Dorothy Day was an American social activist, journalist, and anarchist. She is best remembered for co-founding the Catholic Worker Movement along with French activist Peter Maurin. She also co-founded a newspaper called Catholic Worker and served as its editor between 1933 and 1980. In 2001, Dorothy Day was made an inductee of the National Women's Hall of Fame.
Alice Paul was an American Quaker, feminist, suffragist, and women's rights activist. She is best remembered for strategizing events like the Silent Sentinels and the Woman Suffrage Procession, which resulted in the passage of the Nineteenth Amendment to the United States Constitution in 1920. Alice Paul often displayed courage while confronting police brutality for her activism.
W. E. B. Du Bois was an American civil rights activist, sociologist, and Pan-Africanist. Du Bois played an instrumental role in fighting for full civil rights for people of color around the world. A co-founder of the National Association for the Advancement of Colored People, Du Bois also played an important role as the leader of the Niagara Movement.
Sarojini Naidu was an Indian poet and political activist. An important figure in the Indian Independence Movement, she was a proponent of anti-imperialistic ideas, women's rights, and civil rights. Her illustrious career as a poet earned her the nickname Nightingale of India. After India became independent, she became the first woman to hold the office of Governor in the Dominion of India.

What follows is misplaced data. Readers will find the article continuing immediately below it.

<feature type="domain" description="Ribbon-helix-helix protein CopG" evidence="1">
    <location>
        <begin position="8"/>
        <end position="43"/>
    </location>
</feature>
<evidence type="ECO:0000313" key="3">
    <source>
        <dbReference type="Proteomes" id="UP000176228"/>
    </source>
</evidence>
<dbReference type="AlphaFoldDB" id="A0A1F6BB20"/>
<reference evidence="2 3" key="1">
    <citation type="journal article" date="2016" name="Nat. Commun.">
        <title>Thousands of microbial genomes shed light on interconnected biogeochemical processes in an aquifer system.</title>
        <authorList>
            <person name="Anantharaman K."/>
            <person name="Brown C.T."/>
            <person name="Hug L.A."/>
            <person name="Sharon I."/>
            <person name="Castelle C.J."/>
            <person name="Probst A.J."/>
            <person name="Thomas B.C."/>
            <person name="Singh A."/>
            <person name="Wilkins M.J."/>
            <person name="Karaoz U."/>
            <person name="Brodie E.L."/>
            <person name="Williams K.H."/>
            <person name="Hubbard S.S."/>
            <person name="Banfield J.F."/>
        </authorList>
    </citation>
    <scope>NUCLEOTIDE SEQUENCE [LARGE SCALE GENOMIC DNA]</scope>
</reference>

Mary McLeod Bethune was an American civil rights activist, educator, womanist, humanitarian, and philanthropist. She is credited with founding the National Council of Negro Women. Bethune also played a key role in the creation of the Black Cabinet while serving as an adviser to Franklin Roosevelt. In 1973, Bethune was made an indutee of the National Women's Hall of Fame.